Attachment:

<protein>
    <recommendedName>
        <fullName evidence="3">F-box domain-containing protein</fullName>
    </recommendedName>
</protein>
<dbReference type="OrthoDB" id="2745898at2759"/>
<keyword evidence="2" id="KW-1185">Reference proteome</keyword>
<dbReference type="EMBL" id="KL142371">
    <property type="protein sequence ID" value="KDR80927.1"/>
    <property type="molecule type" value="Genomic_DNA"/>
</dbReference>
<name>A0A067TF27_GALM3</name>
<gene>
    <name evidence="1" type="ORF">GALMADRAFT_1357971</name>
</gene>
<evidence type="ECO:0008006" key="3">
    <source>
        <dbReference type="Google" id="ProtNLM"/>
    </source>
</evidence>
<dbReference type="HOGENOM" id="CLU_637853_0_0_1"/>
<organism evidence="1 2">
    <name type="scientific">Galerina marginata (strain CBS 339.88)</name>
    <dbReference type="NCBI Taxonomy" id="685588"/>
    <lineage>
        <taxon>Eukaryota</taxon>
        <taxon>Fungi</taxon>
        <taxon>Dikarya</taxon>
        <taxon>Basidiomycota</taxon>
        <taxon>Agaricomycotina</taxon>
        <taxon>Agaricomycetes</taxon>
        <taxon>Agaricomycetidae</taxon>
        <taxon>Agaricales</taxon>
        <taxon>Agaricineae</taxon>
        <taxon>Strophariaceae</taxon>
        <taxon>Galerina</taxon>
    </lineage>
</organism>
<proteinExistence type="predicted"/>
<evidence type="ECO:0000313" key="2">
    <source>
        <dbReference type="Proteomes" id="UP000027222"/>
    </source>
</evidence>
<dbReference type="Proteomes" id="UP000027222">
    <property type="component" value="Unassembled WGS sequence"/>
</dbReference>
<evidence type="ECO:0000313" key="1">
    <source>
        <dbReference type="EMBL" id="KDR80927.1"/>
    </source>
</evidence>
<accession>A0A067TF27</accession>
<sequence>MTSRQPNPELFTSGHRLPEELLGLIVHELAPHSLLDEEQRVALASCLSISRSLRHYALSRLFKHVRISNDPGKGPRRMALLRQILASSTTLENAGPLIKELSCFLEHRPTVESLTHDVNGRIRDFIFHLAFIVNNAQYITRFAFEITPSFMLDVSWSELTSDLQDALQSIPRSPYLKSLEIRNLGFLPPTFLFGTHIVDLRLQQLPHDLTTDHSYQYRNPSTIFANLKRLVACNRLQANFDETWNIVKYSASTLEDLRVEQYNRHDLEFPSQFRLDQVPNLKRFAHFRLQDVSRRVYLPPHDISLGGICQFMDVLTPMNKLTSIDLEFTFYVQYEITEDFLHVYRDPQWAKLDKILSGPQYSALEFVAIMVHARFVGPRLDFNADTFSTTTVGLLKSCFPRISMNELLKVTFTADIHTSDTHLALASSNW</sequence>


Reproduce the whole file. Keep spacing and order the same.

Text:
<protein>
    <recommendedName>
        <fullName evidence="3">F-box domain-containing protein</fullName>
    </recommendedName>
</protein>
<dbReference type="OrthoDB" id="2745898at2759"/>
<keyword evidence="2" id="KW-1185">Reference proteome</keyword>
<dbReference type="EMBL" id="KL142371">
    <property type="protein sequence ID" value="KDR80927.1"/>
    <property type="molecule type" value="Genomic_DNA"/>
</dbReference>
<name>A0A067TF27_GALM3</name>
<gene>
    <name evidence="1" type="ORF">GALMADRAFT_1357971</name>
</gene>
<evidence type="ECO:0008006" key="3">
    <source>
        <dbReference type="Google" id="ProtNLM"/>
    </source>
</evidence>
<dbReference type="HOGENOM" id="CLU_637853_0_0_1"/>
<organism evidence="1 2">
    <name type="scientific">Galerina marginata (strain CBS 339.88)</name>
    <dbReference type="NCBI Taxonomy" id="685588"/>
    <lineage>
        <taxon>Eukaryota</taxon>
        <taxon>Fungi</taxon>
        <taxon>Dikarya</taxon>
        <taxon>Basidiomycota</taxon>
        <taxon>Agaricomycotina</taxon>
        <taxon>Agaricomycetes</taxon>
        <taxon>Agaricomycetidae</taxon>
        <taxon>Agaricales</taxon>
        <taxon>Agaricineae</taxon>
        <taxon>Strophariaceae</taxon>
        <taxon>Galerina</taxon>
    </lineage>
</organism>
<proteinExistence type="predicted"/>
<evidence type="ECO:0000313" key="2">
    <source>
        <dbReference type="Proteomes" id="UP000027222"/>
    </source>
</evidence>
<dbReference type="Proteomes" id="UP000027222">
    <property type="component" value="Unassembled WGS sequence"/>
</dbReference>
<evidence type="ECO:0000313" key="1">
    <source>
        <dbReference type="EMBL" id="KDR80927.1"/>
    </source>
</evidence>
<accession>A0A067TF27</accession>
<sequence>MTSRQPNPELFTSGHRLPEELLGLIVHELAPHSLLDEEQRVALASCLSISRSLRHYALSRLFKHVRISNDPGKGPRRMALLRQILASSTTLENAGPLIKELSCFLEHRPTVESLTHDVNGRIRDFIFHLAFIVNNAQYITRFAFEITPSFMLDVSWSELTSDLQDALQSIPRSPYLKSLEIRNLGFLPPTFLFGTHIVDLRLQQLPHDLTTDHSYQYRNPSTIFANLKRLVACNRLQANFDETWNIVKYSASTLEDLRVEQYNRHDLEFPSQFRLDQVPNLKRFAHFRLQDVSRRVYLPPHDISLGGICQFMDVLTPMNKLTSIDLEFTFYVQYEITEDFLHVYRDPQWAKLDKILSGPQYSALEFVAIMVHARFVGPRLDFNADTFSTTTVGLLKSCFPRISMNELLKVTFTADIHTSDTHLALASSNW</sequence>